How Identity Thieves Get Your Information

by admin on July 25, 2011

By Jacelyn Thomas

We all know identity theft is a serious problem that is not going away anytime soon. The Federal Trade Commission (FTC) estimates that as many as nine million Americans experience identity theft each year. At this point, most people are aware of the dangers of identity theft; however, many people do not realize the various ways in which identity thieves obtain your personal information. It is important to learn these methods in order to deny criminals the ability to use them against you.

Online Methods of Identity Theft
There has been a huge shift of focus in the past decade or so to online security and rightly so. Newer technology usually has more holes for possible security breaches, and many people aren’t educated adequately on how to secure and protect their personal information online.

One of the more commonly known identity thefts, phishing occurs when a criminal poses as a financial institution or utility company and sends spam or pop-up messages asking for your personal information, often threatening to suspend your account if you don’t comply. Their posing as other companies can often appear very legitimate and convincing. While phishing mostly occurs through email, it also still happens through physical mail.

Key loggers
By using Trojan horses and other viruses, criminals can put key loggers in your computer that record your passwords, usernames, and credit card numbers that you type into your computer. Using anti-virus software and avoiding suspicious or sketchy sites will definitely decrease the likelihood of this occurrence.

Hacking Accounts
Some criminals will attempt to hack into your online accounts, either specifically targeting your account or by simply hacking into a whole database network that has your account information (among other users). While there is not much you can do if a criminal hacks into your bank’s database, you can minimize damage by keeping unique passwords for every online account you have. That way if someone does hack something like your Twitter account, they can’t easily get into your email or bank by using the same password.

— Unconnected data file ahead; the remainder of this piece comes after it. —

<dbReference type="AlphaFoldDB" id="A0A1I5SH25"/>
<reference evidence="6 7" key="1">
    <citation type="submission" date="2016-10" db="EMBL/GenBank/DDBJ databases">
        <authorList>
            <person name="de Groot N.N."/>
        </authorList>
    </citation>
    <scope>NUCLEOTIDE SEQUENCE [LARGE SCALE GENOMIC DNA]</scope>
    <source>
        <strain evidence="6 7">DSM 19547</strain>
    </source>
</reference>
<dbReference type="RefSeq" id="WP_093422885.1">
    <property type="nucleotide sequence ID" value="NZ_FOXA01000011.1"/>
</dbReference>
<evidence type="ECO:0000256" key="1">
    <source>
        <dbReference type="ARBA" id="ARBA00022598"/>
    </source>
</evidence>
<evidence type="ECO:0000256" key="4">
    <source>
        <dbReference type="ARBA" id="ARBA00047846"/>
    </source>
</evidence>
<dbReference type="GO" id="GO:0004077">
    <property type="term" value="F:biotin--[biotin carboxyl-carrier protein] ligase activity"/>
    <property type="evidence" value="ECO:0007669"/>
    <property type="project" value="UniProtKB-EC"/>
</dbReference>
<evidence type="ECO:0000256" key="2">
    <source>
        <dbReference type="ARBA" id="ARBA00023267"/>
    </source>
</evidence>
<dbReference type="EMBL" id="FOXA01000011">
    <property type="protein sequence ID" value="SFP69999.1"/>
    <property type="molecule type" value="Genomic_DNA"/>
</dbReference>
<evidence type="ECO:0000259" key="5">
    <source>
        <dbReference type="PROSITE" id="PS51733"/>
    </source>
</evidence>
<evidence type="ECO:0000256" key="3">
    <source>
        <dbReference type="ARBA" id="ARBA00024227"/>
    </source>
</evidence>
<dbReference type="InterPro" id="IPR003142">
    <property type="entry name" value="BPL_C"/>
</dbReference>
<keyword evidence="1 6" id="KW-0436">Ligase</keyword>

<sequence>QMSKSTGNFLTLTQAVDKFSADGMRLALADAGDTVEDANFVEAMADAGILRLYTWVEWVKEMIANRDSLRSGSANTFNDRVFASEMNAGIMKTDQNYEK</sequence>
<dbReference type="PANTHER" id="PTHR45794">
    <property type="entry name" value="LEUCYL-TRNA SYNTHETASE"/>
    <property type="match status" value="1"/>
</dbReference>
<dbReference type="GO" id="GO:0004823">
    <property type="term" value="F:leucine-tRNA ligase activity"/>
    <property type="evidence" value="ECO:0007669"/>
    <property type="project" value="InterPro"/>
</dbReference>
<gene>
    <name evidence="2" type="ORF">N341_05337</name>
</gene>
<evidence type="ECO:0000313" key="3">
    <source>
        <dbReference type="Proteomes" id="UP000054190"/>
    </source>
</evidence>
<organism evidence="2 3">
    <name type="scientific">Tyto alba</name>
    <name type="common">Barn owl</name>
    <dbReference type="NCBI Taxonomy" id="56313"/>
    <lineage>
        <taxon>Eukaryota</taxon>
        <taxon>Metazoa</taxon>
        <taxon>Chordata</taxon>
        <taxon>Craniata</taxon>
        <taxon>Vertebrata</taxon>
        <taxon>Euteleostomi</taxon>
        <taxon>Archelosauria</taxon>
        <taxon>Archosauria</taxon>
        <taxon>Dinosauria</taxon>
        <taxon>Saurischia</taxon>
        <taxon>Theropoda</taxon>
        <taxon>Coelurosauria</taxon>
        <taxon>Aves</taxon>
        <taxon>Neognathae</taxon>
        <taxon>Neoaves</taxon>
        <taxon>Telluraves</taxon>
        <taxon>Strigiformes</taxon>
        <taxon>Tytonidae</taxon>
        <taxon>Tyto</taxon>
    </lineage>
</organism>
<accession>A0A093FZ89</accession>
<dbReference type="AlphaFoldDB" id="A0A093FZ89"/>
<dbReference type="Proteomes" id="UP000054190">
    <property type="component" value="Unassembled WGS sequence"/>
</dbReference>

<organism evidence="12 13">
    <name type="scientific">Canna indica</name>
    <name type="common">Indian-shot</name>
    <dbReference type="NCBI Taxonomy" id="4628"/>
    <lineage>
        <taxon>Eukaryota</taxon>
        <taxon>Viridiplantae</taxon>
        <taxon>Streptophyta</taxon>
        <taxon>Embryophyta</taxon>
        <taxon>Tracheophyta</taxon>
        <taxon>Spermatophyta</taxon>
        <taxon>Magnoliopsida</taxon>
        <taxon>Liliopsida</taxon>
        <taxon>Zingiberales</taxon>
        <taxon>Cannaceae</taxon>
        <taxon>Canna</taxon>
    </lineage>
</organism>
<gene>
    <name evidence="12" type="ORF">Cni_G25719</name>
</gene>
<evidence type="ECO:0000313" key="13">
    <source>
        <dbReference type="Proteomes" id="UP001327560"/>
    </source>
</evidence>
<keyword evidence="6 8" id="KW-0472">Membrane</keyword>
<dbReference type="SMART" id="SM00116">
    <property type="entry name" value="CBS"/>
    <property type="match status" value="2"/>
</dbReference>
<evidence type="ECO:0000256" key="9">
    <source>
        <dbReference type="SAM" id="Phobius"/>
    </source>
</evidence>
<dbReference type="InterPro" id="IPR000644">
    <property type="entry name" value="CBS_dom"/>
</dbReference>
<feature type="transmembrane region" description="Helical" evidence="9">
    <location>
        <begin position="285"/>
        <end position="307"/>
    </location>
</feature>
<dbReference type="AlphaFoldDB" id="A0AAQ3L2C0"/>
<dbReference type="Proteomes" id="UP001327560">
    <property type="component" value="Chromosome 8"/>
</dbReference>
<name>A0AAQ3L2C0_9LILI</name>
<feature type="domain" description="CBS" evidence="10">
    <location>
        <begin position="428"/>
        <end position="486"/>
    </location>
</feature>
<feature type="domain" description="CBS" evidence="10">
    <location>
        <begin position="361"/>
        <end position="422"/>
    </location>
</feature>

Real Life Methods of Identity Theft
Although there is a lot of emphasis on online security, internet identity theft only accounts for a small fraction of all identity theft fraud cases, even with today’s statistics. In reality, most identity theft criminals use a variety of online and real life techniques to steal your identity, and a lot of the information that they work with initially they find in real life.

Mail Theft
Criminals steal male from postal trucks, collection boxes, and co-op mailing racks. They look for your credit card applications, checks, and bank statements. If you suspect someone is stealing your mail, report it online here.
Stealing Wallets or Purses

Once a criminal has your wallet, they have your credit card numbers, address, driver’s license number, and maybe even your checkbook. While this doesn’t seem like incredibly sensitive information, criminals can do a lot with this, including getting more information.

Dumpster Diving
Criminals will sometimes look through your garbage, trying to find bills and other documents with your personal information. This is why it’s important to shred financial and other important documents with your personal information on it.

In this scary ploy, criminals steal your credit or debit card numbers using a high-tech device that stores information as you swipe your card. ATMs with no bank affiliation that are located outside are most susceptible to have a skimming device installed.

This method is like the inverse of phishing. Rather than posing as your bank, the criminal – after sealing some of your information – poses as you and contacts your bank in order to get more personal information. Criminals attempt pretexting in real life as well as online.


By Jacelyn Thomas